Adventure Cross heads to the Peak District. A classic British summer ride exploring the bridleways and cycle trails of the undulating White Peak area of Derbyshire.

When: Sunday 10 July 2016

Where: Bakewell Showground, Derbyshire, DE45 1AQ 

Why ride it? Mellow rolling countryside and picture-postcard views combined with easy trails make for a fun relaxed summers ride.

For booking information visit BookMyRide

Bakewell, famous for its puddings, is an ever-popular tourist town and is a gateway to some picturesque riding among the rolling limestone hills that give the White Peak its name.

Both the Massif and Mini-Massif routes leave Bakewell on the Monsal Trail and loop around High Rake and Longstone Moor before rejoining the Monsal trail. Then the route passes through dramatic (and well-lit) old railway tunnels before joining the Pennine Bridleway at Parsley Hay.


If you’re a Strava user, for a more detailed look at the map and a 3D profil click here.

Mini Massif: 45 miles (68% off road, 32% on road)

Peak-District-Pioneer-Mini-Massif-profile-(MMR)Massif: 68 miles (64% off road, 36% on road)


The route follows limestone tracks around the back of the stunning village of Hartington- true Peak District gem. In Hartington the Massif leaves the Mini route and completes a loop out to achingly pretty Tissington on a cocktail of lanes, paved and unpaved bridleways and moor roads. The routes reunite to take in a stunning limestone road to Gotham. Not Gotham City, more Gotham Hamlet- no sightings of Batman yet.

The route to Gotham promises to be a lot of fun on a cross-bike, and a mix of limestone roads and old railway trails complete the return to Bakewell.

> For booking information visit BookMyRide <

Peak Progress

The Peak District Pioneer may get its name from the distances. At 109km and 75km respectively, they’re the longest in the series, but the terrain is slightly less technical and with less ascent than some of the other Adventure Cross events.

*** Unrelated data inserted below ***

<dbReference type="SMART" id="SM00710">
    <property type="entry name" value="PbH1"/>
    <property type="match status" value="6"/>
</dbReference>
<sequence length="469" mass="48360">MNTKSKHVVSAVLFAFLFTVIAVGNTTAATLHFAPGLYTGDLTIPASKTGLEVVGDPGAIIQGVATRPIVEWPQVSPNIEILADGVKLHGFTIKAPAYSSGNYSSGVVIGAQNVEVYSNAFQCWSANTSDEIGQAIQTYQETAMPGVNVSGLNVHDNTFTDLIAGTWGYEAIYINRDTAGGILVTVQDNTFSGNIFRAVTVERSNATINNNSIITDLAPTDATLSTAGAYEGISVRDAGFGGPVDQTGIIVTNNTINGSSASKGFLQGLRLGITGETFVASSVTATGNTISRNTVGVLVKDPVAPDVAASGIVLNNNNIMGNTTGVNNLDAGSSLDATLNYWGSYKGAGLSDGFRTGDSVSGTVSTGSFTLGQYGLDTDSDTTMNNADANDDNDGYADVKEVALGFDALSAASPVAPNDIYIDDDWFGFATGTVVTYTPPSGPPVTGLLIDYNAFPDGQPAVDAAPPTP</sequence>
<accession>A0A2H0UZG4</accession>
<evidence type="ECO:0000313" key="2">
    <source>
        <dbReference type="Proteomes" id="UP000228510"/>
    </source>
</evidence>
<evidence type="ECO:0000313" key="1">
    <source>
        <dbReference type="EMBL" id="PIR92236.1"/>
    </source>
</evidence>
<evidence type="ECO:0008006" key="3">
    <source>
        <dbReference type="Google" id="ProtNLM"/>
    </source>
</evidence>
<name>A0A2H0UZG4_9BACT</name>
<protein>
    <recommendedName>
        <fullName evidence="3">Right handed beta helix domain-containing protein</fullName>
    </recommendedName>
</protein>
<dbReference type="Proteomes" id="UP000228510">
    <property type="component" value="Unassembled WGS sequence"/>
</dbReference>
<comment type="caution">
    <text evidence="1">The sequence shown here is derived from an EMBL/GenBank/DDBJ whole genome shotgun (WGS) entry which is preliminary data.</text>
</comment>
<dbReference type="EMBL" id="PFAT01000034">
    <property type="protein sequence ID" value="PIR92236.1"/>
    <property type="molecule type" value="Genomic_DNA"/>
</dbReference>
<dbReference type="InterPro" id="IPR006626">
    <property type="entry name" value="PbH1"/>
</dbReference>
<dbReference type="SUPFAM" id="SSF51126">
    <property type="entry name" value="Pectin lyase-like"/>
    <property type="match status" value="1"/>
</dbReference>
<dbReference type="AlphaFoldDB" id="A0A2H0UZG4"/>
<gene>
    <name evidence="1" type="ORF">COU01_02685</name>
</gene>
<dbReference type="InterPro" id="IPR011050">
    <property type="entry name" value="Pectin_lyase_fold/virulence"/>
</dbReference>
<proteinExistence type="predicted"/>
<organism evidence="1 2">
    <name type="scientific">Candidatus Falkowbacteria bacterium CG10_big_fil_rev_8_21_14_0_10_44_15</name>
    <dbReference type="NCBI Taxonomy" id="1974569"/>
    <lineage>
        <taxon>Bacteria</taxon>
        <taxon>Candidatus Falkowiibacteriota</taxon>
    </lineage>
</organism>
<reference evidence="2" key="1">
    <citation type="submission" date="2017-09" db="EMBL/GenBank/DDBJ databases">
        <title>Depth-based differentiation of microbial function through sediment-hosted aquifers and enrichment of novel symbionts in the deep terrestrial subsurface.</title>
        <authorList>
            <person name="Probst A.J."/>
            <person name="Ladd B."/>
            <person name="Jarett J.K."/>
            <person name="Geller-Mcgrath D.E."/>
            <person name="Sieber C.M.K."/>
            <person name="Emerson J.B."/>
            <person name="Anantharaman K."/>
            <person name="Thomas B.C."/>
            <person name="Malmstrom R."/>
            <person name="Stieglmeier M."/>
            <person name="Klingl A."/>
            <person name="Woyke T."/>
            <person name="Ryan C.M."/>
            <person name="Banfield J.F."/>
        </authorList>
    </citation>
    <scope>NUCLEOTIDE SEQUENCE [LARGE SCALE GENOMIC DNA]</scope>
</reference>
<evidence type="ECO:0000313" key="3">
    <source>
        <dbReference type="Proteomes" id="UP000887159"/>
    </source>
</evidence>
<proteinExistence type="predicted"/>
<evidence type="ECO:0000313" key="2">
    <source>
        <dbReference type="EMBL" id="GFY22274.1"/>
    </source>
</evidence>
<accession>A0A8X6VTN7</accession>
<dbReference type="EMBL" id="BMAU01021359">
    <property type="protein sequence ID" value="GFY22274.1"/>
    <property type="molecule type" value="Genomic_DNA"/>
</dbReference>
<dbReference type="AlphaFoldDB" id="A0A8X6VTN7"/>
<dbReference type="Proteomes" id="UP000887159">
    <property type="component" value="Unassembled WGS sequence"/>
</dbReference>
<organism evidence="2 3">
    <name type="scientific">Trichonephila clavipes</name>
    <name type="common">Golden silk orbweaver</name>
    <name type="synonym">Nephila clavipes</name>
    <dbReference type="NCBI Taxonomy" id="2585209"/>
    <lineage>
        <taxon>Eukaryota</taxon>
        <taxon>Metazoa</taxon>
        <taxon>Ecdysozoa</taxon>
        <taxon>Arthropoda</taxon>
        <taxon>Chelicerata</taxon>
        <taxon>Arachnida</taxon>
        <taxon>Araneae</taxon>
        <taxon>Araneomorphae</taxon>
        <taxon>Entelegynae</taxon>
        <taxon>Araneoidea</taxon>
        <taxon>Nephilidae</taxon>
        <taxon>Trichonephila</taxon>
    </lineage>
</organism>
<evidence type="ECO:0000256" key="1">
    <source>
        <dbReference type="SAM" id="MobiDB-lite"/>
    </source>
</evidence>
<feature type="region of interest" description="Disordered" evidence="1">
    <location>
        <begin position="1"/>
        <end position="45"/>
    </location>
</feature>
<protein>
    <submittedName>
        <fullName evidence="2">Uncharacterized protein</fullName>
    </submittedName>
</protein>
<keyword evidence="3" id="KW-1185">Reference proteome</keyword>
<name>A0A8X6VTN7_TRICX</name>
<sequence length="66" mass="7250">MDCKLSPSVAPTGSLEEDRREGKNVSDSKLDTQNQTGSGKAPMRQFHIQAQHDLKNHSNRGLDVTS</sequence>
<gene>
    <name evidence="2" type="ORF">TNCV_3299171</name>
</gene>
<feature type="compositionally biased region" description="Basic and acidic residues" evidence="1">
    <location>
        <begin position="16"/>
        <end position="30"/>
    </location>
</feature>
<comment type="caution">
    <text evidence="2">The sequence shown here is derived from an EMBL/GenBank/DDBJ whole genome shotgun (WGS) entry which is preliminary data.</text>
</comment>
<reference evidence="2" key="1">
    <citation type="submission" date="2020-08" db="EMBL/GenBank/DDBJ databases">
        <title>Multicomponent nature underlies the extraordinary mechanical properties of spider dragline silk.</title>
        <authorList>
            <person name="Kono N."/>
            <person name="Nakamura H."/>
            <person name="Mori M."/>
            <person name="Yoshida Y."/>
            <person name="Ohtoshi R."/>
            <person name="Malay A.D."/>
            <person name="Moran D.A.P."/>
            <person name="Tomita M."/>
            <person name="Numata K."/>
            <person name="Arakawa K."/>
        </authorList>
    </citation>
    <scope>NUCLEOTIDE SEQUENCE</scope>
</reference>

The White Peak’s gently rolling limestone plateau is dissected by a network of limestone dales, in some places the dales are steep-sided and contrast sharply with the plateau above, whole in others the plateau grades more gently into shallow dales. This contrast makes for a good variety of climbing styles.

Although the route doesn’t reach the altitudes of  Lakeland Monster Miles or the steepness of the seemingly vertical valley sides of South Wales, there are plenty of short punchy climbs as well as more gradual slopes to keep the legs entertained.

Make it a Weekender

Whilst not as technical as some other round, or as physically tough, on a summers day this quintessentially English scenery and rolling countryside promises a great day out on a bike. With the start and finish area at the Bakewell Showground on the edge of this bustling yet beautiful town, you will be able to relax and indulge in its famous sticky jam pudding- what better way to replace calories expended? Bakewell has plenty of hostelries to hole up in after a ride and with its abundance of gentle cycling trails for the rest of the family to enjoy, the Peak District Pioneer would make a great family weekend away.

Difficulty rating:
Technical terrain difficulty: 3/5
Wilderness Riding 3/5

Both routes suitable for Cross or Mountain Bike.

Enter at:

Other events this series are:

3 April – Moors & Shores – Dalby Forest, Yorkshire

15 May – Grizedale Grizzly – Cartmel, South Lakes, Cumbria

18 September – Galloway Gallop – Dumfries, Scotland

16 October – Lakeland Monster Miles – Keswick, North Lakes, Cumbria

Official partner:

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